The Telegraph
Since 1st March, 1999
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Insurance regulator for lower corporate tax

New Delhi, Jan. 20: The Insurance Regulatory Development Authority (IRDA) is lobbying the government to slash the corporate tax on life insurance companies from the current level of 12.5 per cent of their valuation surplus.

Corporate tax on insurance companies was once taxed at 55 per cent. However, since 1977, the method of tax computation was changed to 12.5 per cent of their valuation surplus. Unlike other companies, insurance companies are not taxed on shareholders’ profits.

IRDA chairman N. Rangachary said that corporate tax for other companies had been progressively brought down to 35 per cent plus a 5 per cent surcharge, but the flat 12.5 per cent of valuation surplus — a method worked out when LIC was the only life insurer around — had remained unchanged for the past 35 years.

“IRDA has suggested that there is a need to lower taxation on life insurance companies as well,” Rangachary told newspersons on the sidelines of the third international conference for emerging markets here today.

In another recommendation, Rangachary said, “We have recommended that the surplus which accrues to the shareholders should be taxed at the normal rates of whatever the corporate tax is, but policyholders should either not be taxed or be taxed somewhere between 3 per cent to 5 per cent.”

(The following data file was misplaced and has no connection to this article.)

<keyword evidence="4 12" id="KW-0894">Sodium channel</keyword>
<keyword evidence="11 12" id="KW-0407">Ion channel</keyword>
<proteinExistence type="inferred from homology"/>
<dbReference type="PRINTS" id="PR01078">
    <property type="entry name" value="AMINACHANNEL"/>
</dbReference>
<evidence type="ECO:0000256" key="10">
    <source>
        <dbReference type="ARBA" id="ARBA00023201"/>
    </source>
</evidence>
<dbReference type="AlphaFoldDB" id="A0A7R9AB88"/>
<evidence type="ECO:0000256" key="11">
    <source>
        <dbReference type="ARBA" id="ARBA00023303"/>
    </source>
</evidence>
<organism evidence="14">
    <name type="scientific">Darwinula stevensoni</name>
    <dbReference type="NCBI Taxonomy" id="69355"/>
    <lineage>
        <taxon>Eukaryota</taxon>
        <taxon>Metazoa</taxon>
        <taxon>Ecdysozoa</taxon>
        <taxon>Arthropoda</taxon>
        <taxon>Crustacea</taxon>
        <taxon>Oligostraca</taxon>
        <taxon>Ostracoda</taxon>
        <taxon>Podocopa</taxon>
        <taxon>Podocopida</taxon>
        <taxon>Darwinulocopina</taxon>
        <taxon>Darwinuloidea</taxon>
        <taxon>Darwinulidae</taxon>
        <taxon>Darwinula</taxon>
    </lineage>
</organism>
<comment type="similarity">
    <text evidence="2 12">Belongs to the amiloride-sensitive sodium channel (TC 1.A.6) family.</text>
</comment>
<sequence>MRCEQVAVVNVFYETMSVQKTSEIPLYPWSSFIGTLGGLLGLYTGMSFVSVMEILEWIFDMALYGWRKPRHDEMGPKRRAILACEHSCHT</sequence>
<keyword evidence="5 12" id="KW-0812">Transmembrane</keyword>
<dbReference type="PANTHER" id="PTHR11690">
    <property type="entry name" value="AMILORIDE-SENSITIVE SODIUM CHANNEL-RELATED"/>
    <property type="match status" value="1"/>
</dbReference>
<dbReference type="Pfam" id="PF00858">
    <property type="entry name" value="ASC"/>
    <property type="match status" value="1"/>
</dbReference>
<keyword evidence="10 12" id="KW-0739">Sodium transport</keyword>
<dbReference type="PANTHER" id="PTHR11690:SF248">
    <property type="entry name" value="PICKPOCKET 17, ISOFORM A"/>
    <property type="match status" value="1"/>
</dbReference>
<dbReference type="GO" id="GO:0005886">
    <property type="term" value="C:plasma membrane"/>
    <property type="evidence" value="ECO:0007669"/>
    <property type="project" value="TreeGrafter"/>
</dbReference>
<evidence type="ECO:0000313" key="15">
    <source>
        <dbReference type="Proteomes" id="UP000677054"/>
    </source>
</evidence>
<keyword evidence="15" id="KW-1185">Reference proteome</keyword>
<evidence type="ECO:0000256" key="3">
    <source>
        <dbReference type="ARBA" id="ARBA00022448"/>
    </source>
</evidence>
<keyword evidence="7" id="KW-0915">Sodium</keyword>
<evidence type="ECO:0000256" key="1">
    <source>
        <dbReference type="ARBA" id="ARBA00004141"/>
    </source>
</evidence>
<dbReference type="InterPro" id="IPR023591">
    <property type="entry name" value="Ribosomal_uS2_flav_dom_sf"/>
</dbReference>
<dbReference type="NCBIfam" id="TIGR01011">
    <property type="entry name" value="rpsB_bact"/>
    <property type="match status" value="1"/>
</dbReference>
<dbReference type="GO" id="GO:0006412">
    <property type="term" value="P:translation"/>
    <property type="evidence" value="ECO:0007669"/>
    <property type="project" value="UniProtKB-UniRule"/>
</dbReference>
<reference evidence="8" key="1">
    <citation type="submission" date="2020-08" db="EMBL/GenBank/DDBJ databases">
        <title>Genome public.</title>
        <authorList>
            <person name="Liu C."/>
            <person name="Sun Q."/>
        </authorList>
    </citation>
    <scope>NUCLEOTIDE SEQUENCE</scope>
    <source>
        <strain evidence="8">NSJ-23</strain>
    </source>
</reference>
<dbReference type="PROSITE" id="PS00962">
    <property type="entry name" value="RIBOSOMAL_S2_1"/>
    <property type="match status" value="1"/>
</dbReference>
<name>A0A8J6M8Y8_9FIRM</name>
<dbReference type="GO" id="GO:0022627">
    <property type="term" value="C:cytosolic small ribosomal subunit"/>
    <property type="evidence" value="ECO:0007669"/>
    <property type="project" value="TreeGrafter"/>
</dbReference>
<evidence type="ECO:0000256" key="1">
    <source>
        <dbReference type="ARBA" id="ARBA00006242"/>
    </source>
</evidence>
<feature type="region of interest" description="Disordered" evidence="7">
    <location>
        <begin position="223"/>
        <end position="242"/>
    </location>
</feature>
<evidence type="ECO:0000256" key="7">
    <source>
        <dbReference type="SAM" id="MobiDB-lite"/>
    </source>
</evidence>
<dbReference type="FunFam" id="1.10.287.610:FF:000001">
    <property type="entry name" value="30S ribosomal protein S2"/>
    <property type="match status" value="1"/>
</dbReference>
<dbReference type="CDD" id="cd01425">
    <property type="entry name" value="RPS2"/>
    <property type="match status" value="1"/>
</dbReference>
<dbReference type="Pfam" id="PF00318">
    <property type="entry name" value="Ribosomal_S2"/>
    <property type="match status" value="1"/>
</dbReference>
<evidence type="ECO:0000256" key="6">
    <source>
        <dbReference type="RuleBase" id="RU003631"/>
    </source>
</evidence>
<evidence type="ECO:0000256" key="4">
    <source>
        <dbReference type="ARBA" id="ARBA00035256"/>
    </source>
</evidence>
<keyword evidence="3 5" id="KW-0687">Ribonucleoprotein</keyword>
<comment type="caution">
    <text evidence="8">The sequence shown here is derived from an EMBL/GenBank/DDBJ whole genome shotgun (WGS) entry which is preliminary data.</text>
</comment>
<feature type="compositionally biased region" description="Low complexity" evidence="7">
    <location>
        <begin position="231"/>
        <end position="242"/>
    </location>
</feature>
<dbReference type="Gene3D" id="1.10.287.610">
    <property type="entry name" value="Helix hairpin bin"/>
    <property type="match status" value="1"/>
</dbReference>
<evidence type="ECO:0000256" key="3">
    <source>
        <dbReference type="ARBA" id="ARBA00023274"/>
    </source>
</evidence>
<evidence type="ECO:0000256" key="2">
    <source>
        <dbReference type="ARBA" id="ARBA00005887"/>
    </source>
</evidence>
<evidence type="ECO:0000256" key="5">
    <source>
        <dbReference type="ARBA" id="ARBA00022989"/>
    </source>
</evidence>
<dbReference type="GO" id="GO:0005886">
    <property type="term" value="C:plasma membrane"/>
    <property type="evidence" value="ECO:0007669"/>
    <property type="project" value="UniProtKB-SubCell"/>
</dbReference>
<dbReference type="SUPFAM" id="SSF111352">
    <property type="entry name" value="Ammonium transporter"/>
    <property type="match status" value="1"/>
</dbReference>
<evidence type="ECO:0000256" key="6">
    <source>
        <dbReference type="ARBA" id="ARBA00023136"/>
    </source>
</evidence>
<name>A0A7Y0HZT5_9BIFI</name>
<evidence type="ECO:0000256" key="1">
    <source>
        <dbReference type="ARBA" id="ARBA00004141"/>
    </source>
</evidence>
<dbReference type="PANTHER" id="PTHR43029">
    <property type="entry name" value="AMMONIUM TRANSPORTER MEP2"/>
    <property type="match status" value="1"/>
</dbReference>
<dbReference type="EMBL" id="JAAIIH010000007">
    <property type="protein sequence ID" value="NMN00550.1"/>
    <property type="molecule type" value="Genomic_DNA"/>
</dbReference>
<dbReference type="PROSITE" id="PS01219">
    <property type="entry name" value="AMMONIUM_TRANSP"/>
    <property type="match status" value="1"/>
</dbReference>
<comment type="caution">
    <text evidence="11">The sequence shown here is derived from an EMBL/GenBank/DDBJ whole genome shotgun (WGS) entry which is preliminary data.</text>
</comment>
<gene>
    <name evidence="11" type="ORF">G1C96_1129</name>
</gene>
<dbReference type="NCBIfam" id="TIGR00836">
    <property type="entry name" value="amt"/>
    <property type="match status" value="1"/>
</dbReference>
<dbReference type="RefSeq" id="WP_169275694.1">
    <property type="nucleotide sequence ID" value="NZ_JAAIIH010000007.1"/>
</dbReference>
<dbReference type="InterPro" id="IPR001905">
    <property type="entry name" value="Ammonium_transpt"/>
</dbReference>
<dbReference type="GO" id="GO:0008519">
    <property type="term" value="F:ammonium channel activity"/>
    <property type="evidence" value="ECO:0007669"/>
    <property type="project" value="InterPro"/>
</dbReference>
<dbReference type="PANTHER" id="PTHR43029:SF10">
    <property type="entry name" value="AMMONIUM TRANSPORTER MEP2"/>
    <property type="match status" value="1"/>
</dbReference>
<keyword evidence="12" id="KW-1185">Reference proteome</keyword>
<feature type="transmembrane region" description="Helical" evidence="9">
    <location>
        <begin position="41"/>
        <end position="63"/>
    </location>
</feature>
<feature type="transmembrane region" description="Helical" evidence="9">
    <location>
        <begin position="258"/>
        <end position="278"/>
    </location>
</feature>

Insurance companies have been arguing that the tax rate on emerging surplus — which is distributed to policyholders in the form of bonus — should be trimmed from 12.5 per cent to around 8 per cent. Moreover, they have said that no tax should be levied on the surplus distributed if the surplus comes out of shareholders’ funds.

In the last budget, the government had proposed to impose a 5 per cent service tax. However, after a lot of hue and cry from the life insurance companies this tax was withdrawn. Subsequently, it was only put on the risk element of the policies sold to the policyholder.

Rangachary also recommended: “Since there is no lowering of risk perception on terrorism, non-life companies should be allowed to treat catastrophe reserves as deduction for the purpose of taxation.”

The IRDA chairman said the annuity payment made by life insurance companies running the pension business must be exempt from tax. “If the government is not agreeable to 100 per cent exemption, then at least pension up to Rs 50,000 per annum should be tax free.”

The insurance regulator also cautioned insurers about mismatch in their assets and liabilities and new types of risks like terrorism and catastrophes.

“Asset-liability management will become some sort of a worry if there isn’t many long term and safe investment avenue available. With capital markets dormant, where will the investments of the insurance sector go,” asked Rangachary.

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